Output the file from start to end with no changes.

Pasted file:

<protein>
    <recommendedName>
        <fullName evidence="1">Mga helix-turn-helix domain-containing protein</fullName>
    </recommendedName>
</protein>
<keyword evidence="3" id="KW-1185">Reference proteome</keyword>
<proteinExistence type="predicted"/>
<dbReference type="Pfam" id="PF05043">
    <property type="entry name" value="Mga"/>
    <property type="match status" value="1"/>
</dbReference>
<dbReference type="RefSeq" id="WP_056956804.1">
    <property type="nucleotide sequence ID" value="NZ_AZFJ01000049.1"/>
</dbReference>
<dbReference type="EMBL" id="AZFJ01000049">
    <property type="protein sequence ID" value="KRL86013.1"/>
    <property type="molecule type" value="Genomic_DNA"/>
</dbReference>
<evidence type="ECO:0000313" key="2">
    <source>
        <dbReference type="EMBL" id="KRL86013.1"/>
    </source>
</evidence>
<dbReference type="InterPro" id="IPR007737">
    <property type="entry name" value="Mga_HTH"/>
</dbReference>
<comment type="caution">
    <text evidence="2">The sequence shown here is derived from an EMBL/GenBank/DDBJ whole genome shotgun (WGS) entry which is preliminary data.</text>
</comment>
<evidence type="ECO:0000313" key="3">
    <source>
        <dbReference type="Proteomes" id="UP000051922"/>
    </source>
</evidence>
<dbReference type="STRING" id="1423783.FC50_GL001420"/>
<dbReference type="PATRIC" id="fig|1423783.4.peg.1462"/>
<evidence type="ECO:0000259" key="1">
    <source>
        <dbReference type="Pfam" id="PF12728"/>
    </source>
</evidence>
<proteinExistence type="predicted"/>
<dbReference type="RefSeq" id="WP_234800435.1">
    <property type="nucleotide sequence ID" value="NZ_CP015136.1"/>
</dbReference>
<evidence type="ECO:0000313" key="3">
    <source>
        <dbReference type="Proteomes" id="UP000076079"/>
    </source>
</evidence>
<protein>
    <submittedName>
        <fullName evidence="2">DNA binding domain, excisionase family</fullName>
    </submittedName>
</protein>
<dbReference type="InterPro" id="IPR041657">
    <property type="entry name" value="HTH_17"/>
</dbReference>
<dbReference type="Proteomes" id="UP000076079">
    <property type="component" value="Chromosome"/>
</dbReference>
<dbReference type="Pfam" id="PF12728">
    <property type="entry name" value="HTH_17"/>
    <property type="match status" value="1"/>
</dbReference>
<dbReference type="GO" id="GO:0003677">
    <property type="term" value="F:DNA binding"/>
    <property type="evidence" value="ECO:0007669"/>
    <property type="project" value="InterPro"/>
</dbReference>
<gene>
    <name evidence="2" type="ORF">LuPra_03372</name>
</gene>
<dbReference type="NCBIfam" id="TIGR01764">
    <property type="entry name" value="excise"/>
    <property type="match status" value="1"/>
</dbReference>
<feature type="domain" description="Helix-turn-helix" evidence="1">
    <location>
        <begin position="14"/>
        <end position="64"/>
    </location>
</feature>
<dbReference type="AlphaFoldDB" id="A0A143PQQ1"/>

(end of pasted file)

<protein>
    <recommendedName>
        <fullName evidence="1">Mga helix-turn-helix domain-containing protein</fullName>
    </recommendedName>
</protein>
<keyword evidence="3" id="KW-1185">Reference proteome</keyword>
<proteinExistence type="predicted"/>
<dbReference type="Pfam" id="PF05043">
    <property type="entry name" value="Mga"/>
    <property type="match status" value="1"/>
</dbReference>
<dbReference type="RefSeq" id="WP_056956804.1">
    <property type="nucleotide sequence ID" value="NZ_AZFJ01000049.1"/>
</dbReference>
<dbReference type="EMBL" id="AZFJ01000049">
    <property type="protein sequence ID" value="KRL86013.1"/>
    <property type="molecule type" value="Genomic_DNA"/>
</dbReference>
<evidence type="ECO:0000313" key="2">
    <source>
        <dbReference type="EMBL" id="KRL86013.1"/>
    </source>
</evidence>
<dbReference type="InterPro" id="IPR007737">
    <property type="entry name" value="Mga_HTH"/>
</dbReference>
<comment type="caution">
    <text evidence="2">The sequence shown here is derived from an EMBL/GenBank/DDBJ whole genome shotgun (WGS) entry which is preliminary data.</text>
</comment>
<evidence type="ECO:0000313" key="3">
    <source>
        <dbReference type="Proteomes" id="UP000051922"/>
    </source>
</evidence>
<dbReference type="STRING" id="1423783.FC50_GL001420"/>
<dbReference type="PATRIC" id="fig|1423783.4.peg.1462"/>
<evidence type="ECO:0000259" key="1">
    <source>
        <dbReference type="Pfam" id="PF12728"/>
    </source>
</evidence>
<proteinExistence type="predicted"/>
<dbReference type="RefSeq" id="WP_234800435.1">
    <property type="nucleotide sequence ID" value="NZ_CP015136.1"/>
</dbReference>
<evidence type="ECO:0000313" key="3">
    <source>
        <dbReference type="Proteomes" id="UP000076079"/>
    </source>
</evidence>
<protein>
    <submittedName>
        <fullName evidence="2">DNA binding domain, excisionase family</fullName>
    </submittedName>
</protein>
<dbReference type="InterPro" id="IPR041657">
    <property type="entry name" value="HTH_17"/>
</dbReference>
<dbReference type="Proteomes" id="UP000076079">
    <property type="component" value="Chromosome"/>
</dbReference>
<dbReference type="Pfam" id="PF12728">
    <property type="entry name" value="HTH_17"/>
    <property type="match status" value="1"/>
</dbReference>
<dbReference type="GO" id="GO:0003677">
    <property type="term" value="F:DNA binding"/>
    <property type="evidence" value="ECO:0007669"/>
    <property type="project" value="InterPro"/>
</dbReference>
<gene>
    <name evidence="2" type="ORF">LuPra_03372</name>
</gene>
<dbReference type="NCBIfam" id="TIGR01764">
    <property type="entry name" value="excise"/>
    <property type="match status" value="1"/>
</dbReference>
<feature type="domain" description="Helix-turn-helix" evidence="1">
    <location>
        <begin position="14"/>
        <end position="64"/>
    </location>
</feature>
<dbReference type="AlphaFoldDB" id="A0A143PQQ1"/>